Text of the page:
With an old school, almost surf-rock feel, Seapony sounds like a laid back, American version of The Smiths. Tennis, Cults, and other washy, female-vocal driven bands also come to mind. Seapony excels at performing their up-tempo songs in such a serene way, reflecting a sense of stability despite chaotic surroundings. “Whatever the world throws at me today,” I think, listening to Seapony, “I’ll handle it coolly and easily.”


Seapony is singer/guitarist Jen Weidi, guitarist Danny Rowland, and bassist Ian Brewer. Weidi and Rowland moved to Seattle from Ohio in 2010, taking their Midwestern charm to the tranquil, easygoing Pacific Northwest–and we’re glad they did! Although they are presently wrapping up their summer tour, I’m sure they will be back soon after A Vision is released. As the summer heat sucks the life out of you, cool off with Seapony’s crisp, refreshing new album.

June 11, 2015 2:46 pm

As one of Brooklyn’s hottest bands, Legs has a bright future full of riveting music and a compelling live personality. I sat down with Legs’ singer Tito Ramsey, guitarist Charles Larson, keyboardist Jack Ramsey, and drummer Juan Miguel before one of their Brooklyn shows to try to uncover the secret to their success.

Alright, Legs. Tito, Charles, Jack, Juan… Isn’t there a fifth?

It’s five of us, yeah. My brother [Herman Marin] lives in Lima, so we’re coordinating the project long distance.

That’s quite a distance to cover…

Yeah, but we started the project with him being in New York, and since we’re brothers, these two guys [Tito and Jack] are brothers, Charlie is a brother at heart, so we wanted to keep it in the family.

Now you guys are from Seattle, right? Two of you are at least.

Outside of Seattle: a small town like an hour outside where we [Tito, Jack, Charlie] all grew up.

Then why Brooklyn? Why here?

Tito: Charlie came first out of the three of us.

Charles: No, Jack did.

Tito: Oh yeah, Jack came for music school.

Jack: Yeah, I came out here about nine years ago to go to the New School jazz program. I did that, then I just stayed out here after to try to play some music in the city. Tito moved out here and we all kinda met. Him and Juan met by happenstance…

Juan: Yeah it was some kind of Fourth of July party that both of us were kind of forced to go to, and we had a real good conversation and we realized that we both have brothers in the city and we both wanted to play music and we were on the same page.

Tito: Yeah I came for music, my wife came for art, Charlie, you came for…

Charles: Music. I was playing music back home in Seattle, but… I was bored.

Yeah and you guys had the same musical ideas…

Yeah it was a good vibe, for sure. And just a kind of camaraderie. I had spent a long time in Seattle trying to bring various music projects together. That worked out, and then for whatever reason didn’t continue. But right off the bat this kind of just came together.


How would you summarize Legs in one sentence?

Tito: I would say “interesting dance music.”

Charles: “Music for the body.”

Jack: I would just quote our manifesto: “Music for the body, music that makes you feel something.”

Tito: This is more than one sentence, but I mean we make music that we think will be fun to dance to, that kind of fits like an “indie dance” because we’re… it’s not straight ahead funk. We’re not pulling from the straight-ahead rhythms necessarily, but pulling from all of our interests. Jack studied jazz, Juan has varied, wide interests. When we first started hanging out, he had a huge set up of samplers and loop pedals and sound-making devices, so we incorporated that stuff. And Charlie has just played in a lot of bands, rock bands. He’s a songwriter, has interest in song forms…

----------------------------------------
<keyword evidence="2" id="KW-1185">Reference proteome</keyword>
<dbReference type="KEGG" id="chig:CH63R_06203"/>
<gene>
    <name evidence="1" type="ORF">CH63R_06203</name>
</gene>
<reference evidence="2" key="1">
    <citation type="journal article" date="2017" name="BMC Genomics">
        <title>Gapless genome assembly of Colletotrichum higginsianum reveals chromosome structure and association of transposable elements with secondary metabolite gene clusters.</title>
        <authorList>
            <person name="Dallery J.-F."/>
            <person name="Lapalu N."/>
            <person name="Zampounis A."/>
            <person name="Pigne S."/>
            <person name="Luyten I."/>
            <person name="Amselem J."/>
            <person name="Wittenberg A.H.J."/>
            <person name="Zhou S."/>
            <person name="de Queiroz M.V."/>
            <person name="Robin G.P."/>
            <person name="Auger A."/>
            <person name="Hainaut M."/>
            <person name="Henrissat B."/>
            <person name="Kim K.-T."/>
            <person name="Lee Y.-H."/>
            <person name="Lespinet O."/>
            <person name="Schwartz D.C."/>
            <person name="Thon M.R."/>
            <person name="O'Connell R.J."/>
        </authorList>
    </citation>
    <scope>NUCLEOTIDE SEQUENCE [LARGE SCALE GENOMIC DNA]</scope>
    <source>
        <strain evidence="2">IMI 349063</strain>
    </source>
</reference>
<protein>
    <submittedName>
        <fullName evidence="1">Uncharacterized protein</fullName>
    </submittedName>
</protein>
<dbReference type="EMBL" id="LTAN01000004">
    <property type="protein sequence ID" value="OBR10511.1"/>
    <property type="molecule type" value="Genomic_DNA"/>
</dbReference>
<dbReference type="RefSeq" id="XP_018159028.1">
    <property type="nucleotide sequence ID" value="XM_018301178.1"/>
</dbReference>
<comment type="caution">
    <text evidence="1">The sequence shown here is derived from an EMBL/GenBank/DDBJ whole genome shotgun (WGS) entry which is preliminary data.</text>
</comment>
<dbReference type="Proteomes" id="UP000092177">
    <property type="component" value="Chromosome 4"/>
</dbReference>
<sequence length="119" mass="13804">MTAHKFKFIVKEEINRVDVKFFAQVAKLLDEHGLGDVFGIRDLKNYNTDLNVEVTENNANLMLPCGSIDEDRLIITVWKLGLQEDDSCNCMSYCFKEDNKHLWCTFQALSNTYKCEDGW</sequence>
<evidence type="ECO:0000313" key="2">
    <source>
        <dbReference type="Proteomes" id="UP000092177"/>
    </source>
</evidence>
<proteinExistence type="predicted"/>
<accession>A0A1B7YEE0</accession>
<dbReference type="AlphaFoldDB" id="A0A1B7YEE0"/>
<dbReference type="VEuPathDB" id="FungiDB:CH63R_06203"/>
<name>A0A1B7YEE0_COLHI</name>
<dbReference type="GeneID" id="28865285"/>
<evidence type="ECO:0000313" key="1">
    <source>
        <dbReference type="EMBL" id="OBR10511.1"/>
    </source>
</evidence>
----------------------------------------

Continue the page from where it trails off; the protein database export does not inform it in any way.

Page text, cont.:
Jack: One of the things that speaks to me about the music that we’re doing is that it is music to dance to and to feel good to and bring people together, but because it draws from these different influences, it feels different to me than just house music, or party music. It’s an outlet for other things, and we use language from other genres and make it something that means more as an expression than just house beats, which is a tricky line to walk. Especially writing little sketches of ideas on Garageband, everything I write turns into a house song, and you’re like “dammit, not that again!”

Juan: Not that there’s anything wrong with that music.

Tito: No, no, I actually really enjoy that music.

It’s just not what Legs is about.

Tito: Right.

Ian: Cool, so it’s dance music… which of you guys is the best dancer?

Tito: Probably me, probably. I don’t see these guys dance a whole lot. Juan has to be seated at the drums.

Charles: I don’t dance? [laughter]

Tito: Charlie moves…

But you [Tito] have to move to engage everybody.

Tito: Yeah it’s definitely part of the show, I think; moving because I’m able to. I don’t have a guitar strapped around me. Jack has two keyboards. I make a point to turn my keyboard so that I’m open to the audience.

Jack: I’m just waiting for the right moment. It’s like in a kung fu movie, you see the guy who’s not moving a whole lot, not fighting, but you wait ’til the end of the movie, he pulls out the best move out of everybody.

Charles: I’m still waiting on that…

Tito: Yeah well it’s not the end of the movie yet, is it?

That’s awesome. So you guys just released a new album; how is it different from your old stuff?

Juan: I think it was kind of an evolution off an EP that we put out in 2013 that was essentially a live EP. We were just going to the studio with the idea to make some demos, but they turned out nice enough that we decided to put them out as an EP. So it’s an evolution—there’s a little more production going into the record—but we’re still very much a band in development. We’re working on tweaks in the studio. We feel very comfortable playing live, so we try to keep it as live as possible without getting too crazy for the computer.